Nothing could suit the Beta Band's music better than the truth that their greatest album isn't an "album" at all. The Scottish group's defining characteristic was its overabundance of ideas, and if some of them were half baked, well, that was still a contrast to the stultifying conservatism of late-'90s rock radio. Compiling a trio of four-song records issued over 1997 and 1998, The Three E.P.'s brilliantly establishes the Beta Band's initial sound: a genre-blending hodgepodge of dusty breakbeats, pastoral guitars, monk-like chants, cosmic grooves and oddball instrumentation.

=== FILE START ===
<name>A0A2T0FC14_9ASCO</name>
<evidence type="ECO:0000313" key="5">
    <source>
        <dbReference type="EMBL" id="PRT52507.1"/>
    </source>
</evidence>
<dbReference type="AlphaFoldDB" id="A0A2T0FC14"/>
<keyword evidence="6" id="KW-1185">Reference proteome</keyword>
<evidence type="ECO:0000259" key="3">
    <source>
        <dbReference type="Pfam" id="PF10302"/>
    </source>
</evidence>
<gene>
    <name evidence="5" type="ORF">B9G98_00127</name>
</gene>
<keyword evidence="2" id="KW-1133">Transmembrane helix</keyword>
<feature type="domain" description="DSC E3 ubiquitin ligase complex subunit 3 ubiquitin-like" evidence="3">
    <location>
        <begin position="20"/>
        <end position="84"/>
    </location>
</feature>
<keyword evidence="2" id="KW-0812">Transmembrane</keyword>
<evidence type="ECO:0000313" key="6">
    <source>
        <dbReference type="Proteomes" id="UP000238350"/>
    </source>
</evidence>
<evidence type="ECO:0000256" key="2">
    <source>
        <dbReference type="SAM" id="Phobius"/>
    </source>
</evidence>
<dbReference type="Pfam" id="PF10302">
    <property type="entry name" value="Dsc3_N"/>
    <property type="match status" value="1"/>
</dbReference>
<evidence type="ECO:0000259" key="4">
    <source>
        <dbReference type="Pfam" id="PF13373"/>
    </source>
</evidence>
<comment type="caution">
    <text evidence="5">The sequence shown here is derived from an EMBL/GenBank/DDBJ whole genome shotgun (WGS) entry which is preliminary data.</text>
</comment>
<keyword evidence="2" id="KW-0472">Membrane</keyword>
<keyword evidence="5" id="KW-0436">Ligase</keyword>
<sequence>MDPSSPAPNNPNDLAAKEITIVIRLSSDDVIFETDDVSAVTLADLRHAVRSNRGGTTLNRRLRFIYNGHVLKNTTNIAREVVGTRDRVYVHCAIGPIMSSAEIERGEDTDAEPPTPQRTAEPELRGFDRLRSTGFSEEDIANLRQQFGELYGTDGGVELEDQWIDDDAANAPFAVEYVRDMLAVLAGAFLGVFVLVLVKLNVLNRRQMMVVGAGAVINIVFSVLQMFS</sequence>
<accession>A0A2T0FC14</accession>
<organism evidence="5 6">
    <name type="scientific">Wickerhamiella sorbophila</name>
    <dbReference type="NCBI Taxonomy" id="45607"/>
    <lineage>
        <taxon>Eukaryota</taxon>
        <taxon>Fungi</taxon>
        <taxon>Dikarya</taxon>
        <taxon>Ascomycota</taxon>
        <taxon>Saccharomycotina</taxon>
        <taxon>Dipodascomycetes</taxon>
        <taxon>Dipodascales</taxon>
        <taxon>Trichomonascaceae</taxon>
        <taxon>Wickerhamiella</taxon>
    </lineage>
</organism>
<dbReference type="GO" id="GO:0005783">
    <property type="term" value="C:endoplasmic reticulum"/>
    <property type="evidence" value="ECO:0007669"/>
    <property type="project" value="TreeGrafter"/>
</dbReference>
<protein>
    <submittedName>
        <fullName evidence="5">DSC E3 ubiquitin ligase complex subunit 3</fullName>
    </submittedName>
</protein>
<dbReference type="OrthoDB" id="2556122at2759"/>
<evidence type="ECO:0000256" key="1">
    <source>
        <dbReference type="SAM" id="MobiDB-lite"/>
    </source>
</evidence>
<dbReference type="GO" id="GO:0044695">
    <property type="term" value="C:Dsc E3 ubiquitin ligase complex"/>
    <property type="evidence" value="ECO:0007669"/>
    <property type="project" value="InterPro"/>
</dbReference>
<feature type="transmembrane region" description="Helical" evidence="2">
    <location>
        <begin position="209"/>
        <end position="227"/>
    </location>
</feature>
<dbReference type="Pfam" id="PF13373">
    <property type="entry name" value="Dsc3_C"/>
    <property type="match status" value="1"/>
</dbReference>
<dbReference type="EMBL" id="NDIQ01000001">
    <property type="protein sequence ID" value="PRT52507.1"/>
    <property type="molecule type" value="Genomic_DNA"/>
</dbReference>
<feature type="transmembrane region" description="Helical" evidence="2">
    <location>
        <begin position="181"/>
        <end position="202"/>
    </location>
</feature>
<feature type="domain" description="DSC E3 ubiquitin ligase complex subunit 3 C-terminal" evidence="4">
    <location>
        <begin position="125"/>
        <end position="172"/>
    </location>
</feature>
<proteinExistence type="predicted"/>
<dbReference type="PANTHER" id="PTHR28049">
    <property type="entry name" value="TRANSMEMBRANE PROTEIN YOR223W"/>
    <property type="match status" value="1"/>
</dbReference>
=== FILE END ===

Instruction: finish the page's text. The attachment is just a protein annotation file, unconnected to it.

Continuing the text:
Arriving a year after Beck's Odelay, with endorsements from Oasis, Radiohead and the Beastie Boys, The Three E.P.'s did something still nearly impossible: unite fans of Britpop, indie rock, electronica and jam. Despite a member devoted to turntables and samplers, these guys were at their best when their loping rhythms and hazy textures were met with equally compelling melodies and lyrical concepts — see the twangy, trumpet-kissed reassurance anthem "Dry the Rain," or the didgeridoo-based swell of psych-pop love song "She's the One." Encompassing ramshackle folk-pop, ambient abstraction and even goofy rap, The Three E.P.'s raised the stakes for what pop could be, whether or not the group could ever live up to that potential. For these indulgently generous 78 minutes, they almost did.